you never felt a wound in the distresses of your friends; and perceived, in their afflictions or decease, how frail you are? The receptacle of the dead, now before me,* contains the ashes of those who have bid adieu to life at every age-of our dearest relatives, who have left us to weep behind them. There sleep the parents, of whose affection and cares we were once the objects; and there, those who lay in the same womb with us, and were nourished at the same breasts. The stones and green hillocks, which stand around, as memorials of the departed, are witnesses that man's help is not in himself; and that miserable is the state of him who has not a refuge in the evil day.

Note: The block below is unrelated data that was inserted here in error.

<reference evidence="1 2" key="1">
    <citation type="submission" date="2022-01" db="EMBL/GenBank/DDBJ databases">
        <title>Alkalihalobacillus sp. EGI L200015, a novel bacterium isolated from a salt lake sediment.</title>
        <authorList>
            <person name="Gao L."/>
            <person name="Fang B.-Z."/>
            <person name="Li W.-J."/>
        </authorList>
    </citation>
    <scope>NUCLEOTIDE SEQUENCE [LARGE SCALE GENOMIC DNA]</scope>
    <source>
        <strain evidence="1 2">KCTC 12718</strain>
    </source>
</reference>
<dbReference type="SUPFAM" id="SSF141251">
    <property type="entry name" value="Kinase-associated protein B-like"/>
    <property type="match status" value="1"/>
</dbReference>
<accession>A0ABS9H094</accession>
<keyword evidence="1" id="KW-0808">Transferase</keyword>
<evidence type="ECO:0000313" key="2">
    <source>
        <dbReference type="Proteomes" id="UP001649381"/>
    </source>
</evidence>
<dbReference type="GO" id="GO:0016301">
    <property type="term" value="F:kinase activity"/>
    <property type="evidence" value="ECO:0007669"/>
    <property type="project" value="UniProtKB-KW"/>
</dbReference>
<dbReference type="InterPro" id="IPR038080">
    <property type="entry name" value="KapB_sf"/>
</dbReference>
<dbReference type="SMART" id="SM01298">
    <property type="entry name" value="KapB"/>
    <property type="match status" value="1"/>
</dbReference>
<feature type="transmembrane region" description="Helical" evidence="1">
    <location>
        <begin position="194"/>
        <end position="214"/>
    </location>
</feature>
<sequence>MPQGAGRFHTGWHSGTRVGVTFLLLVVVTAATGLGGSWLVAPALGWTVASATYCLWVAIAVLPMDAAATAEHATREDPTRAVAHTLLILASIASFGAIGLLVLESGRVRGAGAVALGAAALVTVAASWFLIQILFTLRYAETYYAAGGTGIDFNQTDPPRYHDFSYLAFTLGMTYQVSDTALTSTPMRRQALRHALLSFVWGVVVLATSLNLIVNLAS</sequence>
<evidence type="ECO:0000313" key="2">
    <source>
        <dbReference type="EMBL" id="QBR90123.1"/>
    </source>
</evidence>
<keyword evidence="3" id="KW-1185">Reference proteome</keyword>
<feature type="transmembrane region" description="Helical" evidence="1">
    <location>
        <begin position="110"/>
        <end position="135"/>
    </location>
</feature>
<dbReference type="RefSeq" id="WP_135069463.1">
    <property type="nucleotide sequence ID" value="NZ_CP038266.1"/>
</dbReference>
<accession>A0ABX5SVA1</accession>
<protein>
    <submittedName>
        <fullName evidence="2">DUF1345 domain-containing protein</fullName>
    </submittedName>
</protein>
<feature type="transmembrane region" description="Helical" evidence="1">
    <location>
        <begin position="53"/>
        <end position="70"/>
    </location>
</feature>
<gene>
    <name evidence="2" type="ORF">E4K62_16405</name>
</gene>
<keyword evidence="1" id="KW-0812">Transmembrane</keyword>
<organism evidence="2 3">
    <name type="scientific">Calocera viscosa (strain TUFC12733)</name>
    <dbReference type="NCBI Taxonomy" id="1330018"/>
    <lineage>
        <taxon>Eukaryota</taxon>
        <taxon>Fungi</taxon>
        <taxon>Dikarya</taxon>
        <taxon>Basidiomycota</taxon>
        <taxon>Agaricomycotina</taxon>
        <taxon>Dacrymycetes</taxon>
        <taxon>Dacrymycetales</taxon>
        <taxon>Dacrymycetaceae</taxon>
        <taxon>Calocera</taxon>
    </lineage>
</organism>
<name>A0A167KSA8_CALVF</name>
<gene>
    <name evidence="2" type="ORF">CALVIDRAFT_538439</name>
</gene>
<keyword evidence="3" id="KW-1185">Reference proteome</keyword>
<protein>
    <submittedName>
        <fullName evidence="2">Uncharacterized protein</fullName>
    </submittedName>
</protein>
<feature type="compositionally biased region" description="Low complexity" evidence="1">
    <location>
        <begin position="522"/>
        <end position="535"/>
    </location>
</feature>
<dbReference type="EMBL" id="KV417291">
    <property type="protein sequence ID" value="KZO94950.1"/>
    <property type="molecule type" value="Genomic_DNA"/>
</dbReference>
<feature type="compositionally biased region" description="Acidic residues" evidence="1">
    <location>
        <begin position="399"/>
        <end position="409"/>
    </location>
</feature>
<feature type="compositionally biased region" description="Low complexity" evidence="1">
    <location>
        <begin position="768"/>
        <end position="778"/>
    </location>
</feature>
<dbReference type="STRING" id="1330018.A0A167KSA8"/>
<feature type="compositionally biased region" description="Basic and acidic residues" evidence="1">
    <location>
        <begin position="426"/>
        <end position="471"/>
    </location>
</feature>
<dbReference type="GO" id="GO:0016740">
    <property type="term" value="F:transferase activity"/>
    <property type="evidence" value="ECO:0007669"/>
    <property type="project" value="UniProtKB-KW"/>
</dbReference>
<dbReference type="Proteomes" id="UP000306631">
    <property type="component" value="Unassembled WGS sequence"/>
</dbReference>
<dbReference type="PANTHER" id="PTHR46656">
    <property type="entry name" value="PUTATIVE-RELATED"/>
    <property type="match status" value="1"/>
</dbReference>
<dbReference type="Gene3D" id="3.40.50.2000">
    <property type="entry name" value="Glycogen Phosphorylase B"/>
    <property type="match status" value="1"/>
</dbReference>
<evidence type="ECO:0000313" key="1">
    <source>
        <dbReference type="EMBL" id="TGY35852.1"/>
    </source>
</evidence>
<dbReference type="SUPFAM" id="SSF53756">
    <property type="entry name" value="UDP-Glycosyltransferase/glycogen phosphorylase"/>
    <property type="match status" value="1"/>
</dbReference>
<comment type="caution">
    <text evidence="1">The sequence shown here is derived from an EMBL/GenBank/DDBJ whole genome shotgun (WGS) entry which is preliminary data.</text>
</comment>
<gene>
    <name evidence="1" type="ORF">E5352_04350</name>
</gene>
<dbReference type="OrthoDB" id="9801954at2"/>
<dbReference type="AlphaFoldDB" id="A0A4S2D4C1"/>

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Were these evils without remedy; were there no consolation for the distressed, no covert, to which the endangered might retreat, I would be far from